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Saudi Arabia and the UAE: Boycotting Qatar and embracing Israel Open in fullscreen

Said al-Arabi

Saudi Arabia and the UAE: Boycotting Qatar and embracing Israel

No smoking gun yet, but many signs suggest growing Saudi-Israeli rapprochement [Twitter/ Israel in Arabic]

Date of publication: 28 June, 2017

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Analysis: The Saudi-led blockade of Qatar is closely linked to a bid for rapprochement with Israel, now no longer the main foe of some Gulf countries
For no convincing reason, Saudi Arabia and the United Arab Emirates are now willing to instate against Doha the same kind of boycott used in the past by Arab states against Israel, while seeking to fully normalise ties with Tel Aviv despite its ongoing occupation of an Arab nation and the brutal repression of the Palestinian people.

Saudi Arabia, the UAE and their allies are officially considering new economic sanctions against Qatar and may ask trading partners to choose between them or Doha, the UAE's ambassador to Russia said on Tuesday.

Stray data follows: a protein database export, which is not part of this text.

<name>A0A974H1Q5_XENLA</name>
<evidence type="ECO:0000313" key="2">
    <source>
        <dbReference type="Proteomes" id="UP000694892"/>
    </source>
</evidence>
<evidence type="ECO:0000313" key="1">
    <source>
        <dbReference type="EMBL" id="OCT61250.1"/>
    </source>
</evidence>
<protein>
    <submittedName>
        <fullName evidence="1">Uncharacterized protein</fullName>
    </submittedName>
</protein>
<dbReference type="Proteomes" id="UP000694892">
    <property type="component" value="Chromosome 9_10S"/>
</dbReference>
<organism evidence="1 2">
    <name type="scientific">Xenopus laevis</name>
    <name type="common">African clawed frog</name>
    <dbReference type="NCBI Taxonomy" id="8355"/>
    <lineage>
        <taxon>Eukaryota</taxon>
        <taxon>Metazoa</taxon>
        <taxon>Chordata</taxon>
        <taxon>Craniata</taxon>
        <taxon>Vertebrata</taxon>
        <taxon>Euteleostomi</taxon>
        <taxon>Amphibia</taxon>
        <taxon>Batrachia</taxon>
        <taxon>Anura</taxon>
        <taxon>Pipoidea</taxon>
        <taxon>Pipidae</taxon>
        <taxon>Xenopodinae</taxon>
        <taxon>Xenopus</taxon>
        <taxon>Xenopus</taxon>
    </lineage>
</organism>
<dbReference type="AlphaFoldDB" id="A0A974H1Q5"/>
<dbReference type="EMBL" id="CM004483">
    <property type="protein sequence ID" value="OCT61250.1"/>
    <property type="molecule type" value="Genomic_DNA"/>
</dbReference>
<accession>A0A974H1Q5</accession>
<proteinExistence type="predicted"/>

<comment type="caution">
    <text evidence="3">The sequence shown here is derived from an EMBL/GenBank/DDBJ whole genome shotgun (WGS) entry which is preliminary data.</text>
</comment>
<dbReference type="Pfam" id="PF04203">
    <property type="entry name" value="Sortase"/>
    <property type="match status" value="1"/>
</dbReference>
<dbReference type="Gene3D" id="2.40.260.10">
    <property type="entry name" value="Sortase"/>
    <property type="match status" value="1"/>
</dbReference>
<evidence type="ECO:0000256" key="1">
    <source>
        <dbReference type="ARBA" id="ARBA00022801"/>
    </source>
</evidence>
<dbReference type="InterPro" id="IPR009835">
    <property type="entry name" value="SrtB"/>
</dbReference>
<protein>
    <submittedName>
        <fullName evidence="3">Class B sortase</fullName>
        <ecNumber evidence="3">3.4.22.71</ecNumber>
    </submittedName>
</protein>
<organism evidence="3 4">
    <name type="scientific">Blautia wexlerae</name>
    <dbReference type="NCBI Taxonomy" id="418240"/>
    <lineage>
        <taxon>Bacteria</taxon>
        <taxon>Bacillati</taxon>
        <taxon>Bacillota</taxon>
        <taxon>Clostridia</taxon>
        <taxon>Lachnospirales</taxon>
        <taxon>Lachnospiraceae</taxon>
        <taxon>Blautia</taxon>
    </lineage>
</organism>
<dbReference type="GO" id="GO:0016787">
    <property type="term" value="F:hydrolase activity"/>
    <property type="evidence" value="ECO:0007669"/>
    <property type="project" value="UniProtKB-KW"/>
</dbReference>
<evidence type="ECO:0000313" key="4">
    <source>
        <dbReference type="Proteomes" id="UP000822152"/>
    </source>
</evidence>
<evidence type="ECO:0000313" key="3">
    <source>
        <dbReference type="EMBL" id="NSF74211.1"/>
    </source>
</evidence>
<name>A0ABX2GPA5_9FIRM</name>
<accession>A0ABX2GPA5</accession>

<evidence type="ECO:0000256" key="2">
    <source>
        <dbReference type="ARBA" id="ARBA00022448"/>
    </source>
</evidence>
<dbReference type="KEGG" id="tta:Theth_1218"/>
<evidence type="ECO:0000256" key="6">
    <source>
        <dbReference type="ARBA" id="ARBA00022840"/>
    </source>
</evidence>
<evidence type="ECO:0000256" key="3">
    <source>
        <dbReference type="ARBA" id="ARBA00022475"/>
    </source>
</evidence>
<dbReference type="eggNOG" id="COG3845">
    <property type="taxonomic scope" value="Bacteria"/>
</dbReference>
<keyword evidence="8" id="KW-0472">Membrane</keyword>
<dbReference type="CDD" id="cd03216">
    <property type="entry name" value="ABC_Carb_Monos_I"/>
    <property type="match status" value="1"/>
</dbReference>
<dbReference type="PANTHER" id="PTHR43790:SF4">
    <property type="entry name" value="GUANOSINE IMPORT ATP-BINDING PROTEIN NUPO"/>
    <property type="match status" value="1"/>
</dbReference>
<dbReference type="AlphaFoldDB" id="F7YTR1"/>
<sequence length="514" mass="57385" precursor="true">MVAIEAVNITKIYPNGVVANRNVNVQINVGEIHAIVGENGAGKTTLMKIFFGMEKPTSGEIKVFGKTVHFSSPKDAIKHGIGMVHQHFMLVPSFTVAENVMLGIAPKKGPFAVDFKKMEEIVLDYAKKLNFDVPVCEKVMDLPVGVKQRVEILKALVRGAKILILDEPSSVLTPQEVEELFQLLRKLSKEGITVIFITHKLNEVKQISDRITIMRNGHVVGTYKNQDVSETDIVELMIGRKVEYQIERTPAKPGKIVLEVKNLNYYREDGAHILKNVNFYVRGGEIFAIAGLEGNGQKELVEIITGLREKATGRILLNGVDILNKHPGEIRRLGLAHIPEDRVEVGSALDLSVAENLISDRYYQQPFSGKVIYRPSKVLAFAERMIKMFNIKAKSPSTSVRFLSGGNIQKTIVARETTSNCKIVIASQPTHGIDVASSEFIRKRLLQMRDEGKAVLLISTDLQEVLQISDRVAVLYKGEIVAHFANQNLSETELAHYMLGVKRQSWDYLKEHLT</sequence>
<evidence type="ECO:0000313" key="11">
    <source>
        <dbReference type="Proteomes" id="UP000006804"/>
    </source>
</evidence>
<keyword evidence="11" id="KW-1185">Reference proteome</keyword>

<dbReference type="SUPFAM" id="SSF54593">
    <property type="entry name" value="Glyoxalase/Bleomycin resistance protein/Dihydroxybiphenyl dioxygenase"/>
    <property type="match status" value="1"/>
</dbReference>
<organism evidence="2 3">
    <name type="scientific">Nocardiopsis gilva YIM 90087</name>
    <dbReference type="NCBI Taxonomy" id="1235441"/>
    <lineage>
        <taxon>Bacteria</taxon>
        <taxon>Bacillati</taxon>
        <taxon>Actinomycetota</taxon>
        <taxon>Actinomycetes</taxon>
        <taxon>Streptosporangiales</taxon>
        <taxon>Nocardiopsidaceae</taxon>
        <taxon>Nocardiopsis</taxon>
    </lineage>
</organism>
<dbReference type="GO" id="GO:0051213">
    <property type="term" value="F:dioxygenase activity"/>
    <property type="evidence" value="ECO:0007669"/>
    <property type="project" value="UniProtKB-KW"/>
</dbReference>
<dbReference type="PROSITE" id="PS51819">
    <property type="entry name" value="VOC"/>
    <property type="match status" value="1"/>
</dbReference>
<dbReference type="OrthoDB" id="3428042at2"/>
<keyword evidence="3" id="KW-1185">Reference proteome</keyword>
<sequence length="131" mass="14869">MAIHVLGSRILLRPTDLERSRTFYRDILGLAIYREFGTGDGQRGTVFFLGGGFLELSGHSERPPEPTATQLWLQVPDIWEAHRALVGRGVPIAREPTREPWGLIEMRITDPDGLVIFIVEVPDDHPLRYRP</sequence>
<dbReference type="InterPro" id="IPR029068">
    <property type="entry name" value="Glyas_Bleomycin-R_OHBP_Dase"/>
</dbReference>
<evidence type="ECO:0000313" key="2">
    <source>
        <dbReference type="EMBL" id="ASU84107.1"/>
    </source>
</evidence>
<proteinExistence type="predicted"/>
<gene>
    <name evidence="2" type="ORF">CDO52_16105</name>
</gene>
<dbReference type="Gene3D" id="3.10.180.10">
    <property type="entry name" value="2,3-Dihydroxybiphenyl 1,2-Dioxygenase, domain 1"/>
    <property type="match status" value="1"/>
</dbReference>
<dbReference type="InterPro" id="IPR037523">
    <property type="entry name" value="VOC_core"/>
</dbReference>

"There are certain economic sanctions that we can take which are being considered right now," Omar Ghobash, the UAE ambassador to Moscow, said in an interview in London.

"One possibility would be to impose conditions on our own trading partners and say 'you want to work with us? Then you have got to make a commercial choice'," he said.

The expulsion of Qatar from the Gulf Cooperation Council (GCC) was "not the only sanction available", the UAE ambassador added.

He may have been referring to countries such as Turkey, which has strongly backed Qatar and stepped up deliveries of vital supplies to Doha as well as deploying a symbolic detachment of troops to a Turkish base in the small Gulf emirate amid the Saudi-led blockade.

The New Arab's sources in the Egyptian diplomatic corps last week revealed a Saudi-Emirati bid to slap such sanctions on Turkey, to deter it from standing by Qatar.

Giving partners the choice between trading with Qatar or trading with the Band of Four, as commentators have dubbed the Saudi Arabia-UAE-Bahrain-Egypt camp, is a dramatic measure last used by Arab states against their once-sworn enemy Israel in the 1980s. Now, some Arab countries are deploying the same tactic against a small, blockaded sisterly Arab nation.